|about search site map editors donate contact help|
by Rebecca Edwards
The Populist movement of the 1890s can serve, for historians, as a window on both old and new. In the names of Jefferson and Jackson, Populist leaders invoked a mythic agrarian past; their platforms also prefigured major reforms of the Progressive Era and the New Deal. Thus the People's Party deserves attention not only as an "agrarian crusade," but as a reflection of the many issues brought forward in the 1890s by industrialization, social dislocation, and political change.
In the 1970s and 1980s, historians of Populism focused most of their attention on the grassroots movement that gave rise to the party. In _Democratic Promise_, Lawrence Goodwyn described Populism's "movement culture" as rooted in the cooperative economic ventures of the Southern Farmers' Alliance. Robert McMath's history of the Alliance stressed cooperatives as its key achievement. Steven Hahn (_The Roots of Southern Populism_) argued that Populist farmers, trapped by an increasingly ruthless economy, used cooperatives to sustain a pre-capitalist economic vision. Sociologist Michael Schwartz (_Radical Protest and Social Structure_) entirely dismissed the People's Party as an elitist corruption of Alliance goals and ideals.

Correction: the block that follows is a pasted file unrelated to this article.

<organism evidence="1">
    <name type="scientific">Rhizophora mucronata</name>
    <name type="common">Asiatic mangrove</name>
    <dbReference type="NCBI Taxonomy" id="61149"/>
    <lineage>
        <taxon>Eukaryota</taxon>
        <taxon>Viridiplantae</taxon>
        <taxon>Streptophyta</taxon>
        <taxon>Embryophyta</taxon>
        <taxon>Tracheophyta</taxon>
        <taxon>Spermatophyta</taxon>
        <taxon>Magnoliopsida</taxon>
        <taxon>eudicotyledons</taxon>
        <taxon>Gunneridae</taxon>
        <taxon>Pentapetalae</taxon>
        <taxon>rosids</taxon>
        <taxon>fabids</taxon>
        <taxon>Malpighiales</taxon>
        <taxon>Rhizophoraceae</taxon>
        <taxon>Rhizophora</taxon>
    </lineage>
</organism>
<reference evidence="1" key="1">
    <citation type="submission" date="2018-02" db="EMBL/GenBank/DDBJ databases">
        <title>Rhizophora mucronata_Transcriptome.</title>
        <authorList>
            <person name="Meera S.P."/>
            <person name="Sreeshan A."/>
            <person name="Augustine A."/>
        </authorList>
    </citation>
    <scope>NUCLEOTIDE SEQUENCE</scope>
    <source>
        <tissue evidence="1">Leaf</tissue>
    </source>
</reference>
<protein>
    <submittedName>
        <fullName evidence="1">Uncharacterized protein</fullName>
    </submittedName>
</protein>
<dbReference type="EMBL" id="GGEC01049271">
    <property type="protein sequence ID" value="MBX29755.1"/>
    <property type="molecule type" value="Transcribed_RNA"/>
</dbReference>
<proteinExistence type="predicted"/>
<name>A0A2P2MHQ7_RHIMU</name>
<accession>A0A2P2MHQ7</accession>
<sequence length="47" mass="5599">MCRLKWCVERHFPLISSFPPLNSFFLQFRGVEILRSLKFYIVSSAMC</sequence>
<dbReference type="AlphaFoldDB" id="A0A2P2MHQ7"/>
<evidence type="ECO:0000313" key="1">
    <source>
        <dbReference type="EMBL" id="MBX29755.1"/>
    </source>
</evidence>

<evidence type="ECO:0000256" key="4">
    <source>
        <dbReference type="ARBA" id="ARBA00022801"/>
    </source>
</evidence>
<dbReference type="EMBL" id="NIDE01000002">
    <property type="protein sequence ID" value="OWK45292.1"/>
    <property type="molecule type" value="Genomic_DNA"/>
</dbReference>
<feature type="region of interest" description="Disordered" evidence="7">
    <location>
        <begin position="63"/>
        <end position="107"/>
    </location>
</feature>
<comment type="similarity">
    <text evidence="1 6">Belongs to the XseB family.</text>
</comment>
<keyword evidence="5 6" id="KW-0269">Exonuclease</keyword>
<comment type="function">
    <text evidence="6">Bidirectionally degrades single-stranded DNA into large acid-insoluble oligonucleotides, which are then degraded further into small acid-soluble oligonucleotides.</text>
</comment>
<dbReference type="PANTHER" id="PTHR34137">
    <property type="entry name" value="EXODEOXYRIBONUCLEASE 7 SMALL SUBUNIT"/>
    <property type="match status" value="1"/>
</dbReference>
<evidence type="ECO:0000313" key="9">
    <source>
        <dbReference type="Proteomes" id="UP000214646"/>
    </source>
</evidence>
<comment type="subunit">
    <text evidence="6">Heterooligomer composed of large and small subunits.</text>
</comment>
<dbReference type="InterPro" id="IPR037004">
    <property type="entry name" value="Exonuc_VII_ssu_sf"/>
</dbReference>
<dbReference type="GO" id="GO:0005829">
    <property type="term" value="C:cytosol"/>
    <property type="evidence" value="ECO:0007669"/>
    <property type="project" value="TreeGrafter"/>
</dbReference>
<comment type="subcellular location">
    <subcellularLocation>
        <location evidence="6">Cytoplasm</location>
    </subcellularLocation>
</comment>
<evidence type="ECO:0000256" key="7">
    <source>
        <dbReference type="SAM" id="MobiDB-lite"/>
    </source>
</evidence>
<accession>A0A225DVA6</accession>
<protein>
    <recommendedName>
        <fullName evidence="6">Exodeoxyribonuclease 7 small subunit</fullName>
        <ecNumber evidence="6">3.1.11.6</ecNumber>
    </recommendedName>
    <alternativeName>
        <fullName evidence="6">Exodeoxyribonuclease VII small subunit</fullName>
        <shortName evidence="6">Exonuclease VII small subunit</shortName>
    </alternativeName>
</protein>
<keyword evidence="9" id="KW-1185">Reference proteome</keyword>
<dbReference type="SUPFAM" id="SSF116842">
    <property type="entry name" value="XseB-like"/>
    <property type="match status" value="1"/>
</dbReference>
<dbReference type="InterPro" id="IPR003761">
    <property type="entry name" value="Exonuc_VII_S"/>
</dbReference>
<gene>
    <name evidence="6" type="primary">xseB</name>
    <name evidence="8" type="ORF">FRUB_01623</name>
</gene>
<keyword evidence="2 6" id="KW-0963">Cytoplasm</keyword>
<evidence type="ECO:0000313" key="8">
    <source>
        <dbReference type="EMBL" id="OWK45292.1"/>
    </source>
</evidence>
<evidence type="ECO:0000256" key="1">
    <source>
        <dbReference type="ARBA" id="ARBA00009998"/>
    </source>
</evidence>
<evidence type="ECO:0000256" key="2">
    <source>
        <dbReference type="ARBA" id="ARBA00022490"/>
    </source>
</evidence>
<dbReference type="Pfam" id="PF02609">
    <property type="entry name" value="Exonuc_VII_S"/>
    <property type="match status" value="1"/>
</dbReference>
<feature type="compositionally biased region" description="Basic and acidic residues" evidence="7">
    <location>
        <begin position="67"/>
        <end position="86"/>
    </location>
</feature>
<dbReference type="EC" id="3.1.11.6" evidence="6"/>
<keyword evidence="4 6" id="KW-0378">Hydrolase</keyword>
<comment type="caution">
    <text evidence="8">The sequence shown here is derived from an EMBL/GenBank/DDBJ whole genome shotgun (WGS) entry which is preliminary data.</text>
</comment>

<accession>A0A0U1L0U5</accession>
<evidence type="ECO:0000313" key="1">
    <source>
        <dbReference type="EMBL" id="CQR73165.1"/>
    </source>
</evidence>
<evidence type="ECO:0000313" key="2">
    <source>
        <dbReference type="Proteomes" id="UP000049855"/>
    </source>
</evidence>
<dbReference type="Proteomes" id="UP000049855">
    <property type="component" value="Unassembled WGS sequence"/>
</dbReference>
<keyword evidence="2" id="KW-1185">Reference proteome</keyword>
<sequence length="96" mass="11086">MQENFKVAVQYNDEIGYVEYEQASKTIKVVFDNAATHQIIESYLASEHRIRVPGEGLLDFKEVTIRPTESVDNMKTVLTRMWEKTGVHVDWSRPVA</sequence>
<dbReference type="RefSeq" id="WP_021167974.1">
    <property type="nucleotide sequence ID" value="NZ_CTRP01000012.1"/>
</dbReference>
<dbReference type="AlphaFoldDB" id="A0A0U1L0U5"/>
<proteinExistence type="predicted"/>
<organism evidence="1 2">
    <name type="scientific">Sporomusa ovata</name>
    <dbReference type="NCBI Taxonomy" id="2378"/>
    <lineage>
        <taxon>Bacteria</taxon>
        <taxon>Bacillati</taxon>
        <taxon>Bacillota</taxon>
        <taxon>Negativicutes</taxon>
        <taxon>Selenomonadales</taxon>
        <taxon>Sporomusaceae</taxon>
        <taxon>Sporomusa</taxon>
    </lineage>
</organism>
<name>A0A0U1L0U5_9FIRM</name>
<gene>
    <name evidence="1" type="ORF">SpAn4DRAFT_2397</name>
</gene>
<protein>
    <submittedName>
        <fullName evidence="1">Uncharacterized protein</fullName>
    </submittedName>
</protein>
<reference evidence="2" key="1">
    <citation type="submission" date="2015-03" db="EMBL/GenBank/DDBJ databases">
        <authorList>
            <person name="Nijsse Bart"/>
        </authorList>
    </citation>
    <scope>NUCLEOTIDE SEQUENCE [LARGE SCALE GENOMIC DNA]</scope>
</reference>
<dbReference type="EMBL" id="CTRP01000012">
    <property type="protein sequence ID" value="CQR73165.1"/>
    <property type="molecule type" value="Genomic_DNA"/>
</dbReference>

These historians sought to explain a social movement they admired. As such, their work serves as a collective critique of _The Age of Reform_, in which Richard Hofstadter argued that Populism was a brand of "cranky pseudo-conservatism" with nativist and antisemitic overtones. Norman Pollack and Gene Clanton, in particular, have joined Goodwyn and others in defending Populists' ideas, but historians are now moving beyond the question of whether Populists were conservative or radical. In fact, the movement encompassed contradictory themes. Michael Kazin's recent book, _The Populist Persuasion_, traces Populist antecedents of such diverse twentieth-century figures as John L. Lewis, Father Coughlin, and George Wallace.